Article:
Joe Santoro: How good is Tom Brady? We’re going to find out | NevadaAppeal.com
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Joe Santoro: How good is Tom Brady? We’re going to find out

By Joe Santoro For the Nevada Appeal
FILE - Tampa Bay Buccaneers quarterback Tom Brady talks to offensive coordinator Byron Leftwich during an NFL football training camp practice Friday, Aug. 28, 2020, in Tampa, Fla.
AP Photo/Chris O’Meara, File

Football is back. There was already a college football game last weekend (Central Arkansas beat Austin Peay, 24-17) and more are on the way this weekend. The NFL season is just a week away. This month just might be the greatest in sports history with Major League Baseball, the NHL, NBA, NFL and college football all active and playing meaningful games. It wasn’t that long ago when the only thing sports fans had to watch was a one-sided Michael Jordan documentary that reminded us that he was really good at basketball. Now we will find out if Tom Brady is still really good at football.

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Remember when most everyone laughed at a 45-year-old George Foreman winning the WBA and IBF heavyweight boxing titles by beating Michael Moorer? Well, the Tampa Bay Buccaneers and a 43-year-old Tom Brady will take on the New Orleans Saints and a 41-year-old Drew Brees next weekend to open their seasons. It will be like watching Pro Football Hall of Fame busts with arms coming to life. Why would a couple of 40-somethings still risk their health and safety by playing the violent sport of football during a pandemic? It’s the same reason why we will watch.

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The best quarterback matchup of the NFL’s first week will take place in the league’s first game Sept. 10 when the Houston Texans meet the Kansas City Chiefs. Texans quarterback Deshaun Watson and Chiefs’ quarterback Patrick Mahomes are both just 24 years old. The two were born just three days apart (Watson on Sept. 14, 1995 and Mahomes on Sept. 17, 1995). Mahomes and Watson are arguably the two best quarterbacks in the NFL right now and their rivalry is this decade’s Brady vs. Peyton Manning. The NFL sure knows how to kick off a season.

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The media already has Brady and the Bucs in this year’s Super Bowl. But how good, really, are the Bucs? Brady was fairly average a year ago in New England where he was comfortable. He has more weapons in Tampa, with Rob Gronkowski, Mike Evans, O.J. Howard, LeSean McCoy and, now, Leonard Fournette. But the Bucs scored 458 points a year ago and won just seven games. That defense is still pretty bad. The national media never figured it out but it was defense that carried Brady to many of his Super Bowls in New England. It’s doubtful that a 43-year-old Brady can carry this Bucs defense to a Super Bowl.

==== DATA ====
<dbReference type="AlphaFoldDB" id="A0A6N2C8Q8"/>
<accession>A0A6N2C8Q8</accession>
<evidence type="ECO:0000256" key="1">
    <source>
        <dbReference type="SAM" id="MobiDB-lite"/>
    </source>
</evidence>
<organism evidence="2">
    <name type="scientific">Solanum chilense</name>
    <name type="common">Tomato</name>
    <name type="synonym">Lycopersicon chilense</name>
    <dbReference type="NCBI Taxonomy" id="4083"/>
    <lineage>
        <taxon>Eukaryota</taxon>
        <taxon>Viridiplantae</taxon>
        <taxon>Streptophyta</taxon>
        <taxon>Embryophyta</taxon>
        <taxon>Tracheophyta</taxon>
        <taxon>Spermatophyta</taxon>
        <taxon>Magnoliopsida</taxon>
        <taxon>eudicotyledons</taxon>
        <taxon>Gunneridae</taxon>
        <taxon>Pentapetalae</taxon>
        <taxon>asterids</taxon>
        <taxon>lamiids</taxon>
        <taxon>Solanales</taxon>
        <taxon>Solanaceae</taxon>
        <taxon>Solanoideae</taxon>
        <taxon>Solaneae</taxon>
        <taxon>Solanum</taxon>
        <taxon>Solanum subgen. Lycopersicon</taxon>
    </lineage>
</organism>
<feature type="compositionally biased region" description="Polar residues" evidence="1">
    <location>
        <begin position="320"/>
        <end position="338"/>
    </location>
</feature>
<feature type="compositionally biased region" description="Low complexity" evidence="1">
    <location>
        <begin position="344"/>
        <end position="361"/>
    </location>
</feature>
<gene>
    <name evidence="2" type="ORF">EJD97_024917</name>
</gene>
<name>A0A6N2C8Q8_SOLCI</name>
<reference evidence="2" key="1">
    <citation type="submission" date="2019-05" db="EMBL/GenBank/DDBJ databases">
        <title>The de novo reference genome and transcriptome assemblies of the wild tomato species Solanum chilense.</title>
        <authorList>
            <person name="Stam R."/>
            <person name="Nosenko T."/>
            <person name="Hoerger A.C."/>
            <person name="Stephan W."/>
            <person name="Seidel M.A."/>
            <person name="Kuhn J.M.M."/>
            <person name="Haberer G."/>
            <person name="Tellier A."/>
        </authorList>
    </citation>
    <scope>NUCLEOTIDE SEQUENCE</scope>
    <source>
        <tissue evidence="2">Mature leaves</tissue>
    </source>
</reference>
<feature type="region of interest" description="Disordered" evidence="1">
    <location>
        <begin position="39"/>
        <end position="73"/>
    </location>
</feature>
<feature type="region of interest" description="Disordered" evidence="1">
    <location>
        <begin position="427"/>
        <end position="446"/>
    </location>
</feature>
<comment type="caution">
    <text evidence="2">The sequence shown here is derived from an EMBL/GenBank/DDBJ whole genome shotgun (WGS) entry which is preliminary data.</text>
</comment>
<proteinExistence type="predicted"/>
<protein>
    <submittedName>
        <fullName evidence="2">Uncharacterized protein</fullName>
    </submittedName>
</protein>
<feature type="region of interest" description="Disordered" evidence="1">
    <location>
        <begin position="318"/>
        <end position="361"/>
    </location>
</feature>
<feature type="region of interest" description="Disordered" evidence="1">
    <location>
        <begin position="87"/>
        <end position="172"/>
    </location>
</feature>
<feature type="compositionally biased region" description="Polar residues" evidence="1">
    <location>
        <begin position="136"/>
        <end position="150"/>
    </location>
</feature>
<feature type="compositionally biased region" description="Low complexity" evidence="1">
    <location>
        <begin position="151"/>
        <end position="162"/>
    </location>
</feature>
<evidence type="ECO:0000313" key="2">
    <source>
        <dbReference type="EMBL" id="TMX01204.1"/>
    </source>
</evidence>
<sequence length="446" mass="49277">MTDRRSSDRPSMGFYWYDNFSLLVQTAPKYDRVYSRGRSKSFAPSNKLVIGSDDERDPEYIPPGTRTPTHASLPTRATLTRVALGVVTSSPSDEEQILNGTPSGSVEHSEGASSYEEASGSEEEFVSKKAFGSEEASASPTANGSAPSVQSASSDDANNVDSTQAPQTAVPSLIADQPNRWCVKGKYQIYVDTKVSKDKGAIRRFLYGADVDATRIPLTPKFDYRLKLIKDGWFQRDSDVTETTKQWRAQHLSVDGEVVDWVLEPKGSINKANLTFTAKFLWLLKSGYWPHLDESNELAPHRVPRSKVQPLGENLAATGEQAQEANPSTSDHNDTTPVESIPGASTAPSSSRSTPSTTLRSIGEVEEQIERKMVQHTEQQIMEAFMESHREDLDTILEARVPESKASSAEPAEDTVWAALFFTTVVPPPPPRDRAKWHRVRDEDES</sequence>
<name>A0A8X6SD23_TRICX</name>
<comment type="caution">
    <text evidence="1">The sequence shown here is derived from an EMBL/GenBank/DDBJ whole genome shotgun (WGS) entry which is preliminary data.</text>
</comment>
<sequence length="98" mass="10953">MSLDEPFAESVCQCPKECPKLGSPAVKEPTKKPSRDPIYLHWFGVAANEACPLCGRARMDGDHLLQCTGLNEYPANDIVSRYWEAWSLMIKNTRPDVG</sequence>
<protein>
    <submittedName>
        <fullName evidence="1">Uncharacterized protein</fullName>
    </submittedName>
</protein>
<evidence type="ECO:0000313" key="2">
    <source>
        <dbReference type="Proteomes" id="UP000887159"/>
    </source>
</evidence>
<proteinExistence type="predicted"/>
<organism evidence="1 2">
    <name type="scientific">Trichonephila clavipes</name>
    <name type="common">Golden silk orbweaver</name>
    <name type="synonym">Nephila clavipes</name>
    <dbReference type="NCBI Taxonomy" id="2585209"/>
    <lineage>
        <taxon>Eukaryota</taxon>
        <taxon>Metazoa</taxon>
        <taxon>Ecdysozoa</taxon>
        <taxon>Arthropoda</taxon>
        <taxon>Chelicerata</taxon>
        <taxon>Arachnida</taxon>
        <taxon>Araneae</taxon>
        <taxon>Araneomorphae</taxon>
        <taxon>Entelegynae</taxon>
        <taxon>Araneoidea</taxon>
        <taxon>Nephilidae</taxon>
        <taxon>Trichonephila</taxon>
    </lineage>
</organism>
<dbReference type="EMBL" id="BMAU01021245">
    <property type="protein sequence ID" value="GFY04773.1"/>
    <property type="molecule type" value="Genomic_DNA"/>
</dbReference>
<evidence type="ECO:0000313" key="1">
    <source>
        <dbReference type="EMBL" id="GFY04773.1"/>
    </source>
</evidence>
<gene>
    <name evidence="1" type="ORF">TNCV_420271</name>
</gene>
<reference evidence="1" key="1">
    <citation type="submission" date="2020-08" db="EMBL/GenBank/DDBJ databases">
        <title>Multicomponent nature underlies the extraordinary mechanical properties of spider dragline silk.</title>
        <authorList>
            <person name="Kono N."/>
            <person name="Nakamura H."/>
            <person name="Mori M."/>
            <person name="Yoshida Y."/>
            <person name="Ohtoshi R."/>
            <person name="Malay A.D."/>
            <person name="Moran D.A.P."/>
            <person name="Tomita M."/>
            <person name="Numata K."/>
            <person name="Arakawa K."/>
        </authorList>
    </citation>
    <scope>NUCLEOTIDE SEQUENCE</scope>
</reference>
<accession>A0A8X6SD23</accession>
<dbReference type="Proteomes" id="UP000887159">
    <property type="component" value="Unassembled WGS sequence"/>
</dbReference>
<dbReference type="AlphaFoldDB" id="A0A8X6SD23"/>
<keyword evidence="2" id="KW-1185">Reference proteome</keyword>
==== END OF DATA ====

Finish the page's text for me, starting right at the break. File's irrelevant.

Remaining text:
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How many times do you think the television and radio announcers doing Washington Football Team games this year will say the word “Redskins?” The over-under is 100. And it will be the most interesting thing about Washington Football Team games this season. Then again, you could take a swig of beer each time you hear the team’s former name so the afternoon won’t be a total loss.

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It seems that there will be fans at some NFL games this season. Most teams are not selling tickets to their first few games of the year and are waiting to see how the pandemic develops. But some teams, namely Dallas, Indianapolis, Miami, Jacksonville, Kansas City, are saying they will have fans in the stands (roughly 20 percent of capacity) for their openers. If all goes reasonably well expect more teams to do the same as the year progresses. You can also expect MLB to consider opening its gates come World Series time if the COVID-19 spikes don’t get out of hand by late September.

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Football in person is a truly awful sport. No matter where you sit you miss about 80 percent of the game. Most everything is happening a mile away and it is almost impossible to see who is doing it. Getting in and out of the stadium area is a nightmare. The fun in going to a football game, of course, is tailgating and eating and drinking at the game. OK, it’s basically just eating and drinking. And you can do that at home a lot cheaper. Yes, if you go to the game you can also verbally abuse fans that wear the opposing team’s colors and watch the cheerleaders for three hours. But football is clearly a television sport. It is why it has become so popular. Well, that and the fact that you can easily bet on games and play fantasy football, two other things that don’t require you to be at the stadium. The NFL doesn’t need fans at the stadiums. Television pays their bills (and then some) and no fans in the stands means more eyeballs on the television sets (and other screens) so everyone is happy.

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The Chicago Cubs announced this week that they are looking into adding a sports book at Wrigley Field or somewhere in the surrounding neighborhood. Sports betting is about to take over this country and the Cubs, understandably, just want a piece of the pie. About two dozen states have added sports betting in the last couple years and more will do so in the coming months. It is going to be everywhere, in every state and in practically every professional sports stadium. Remember back in the day (about 18 months ago) when Nevada was the only state offering sports betting? It was like ESPN back in 1979 and 1980 when it was the only station offering sports programming 24 hours a day. Well, ESPN adapted and survived (sort of) and Nevada sports books will do the same. Hopefully.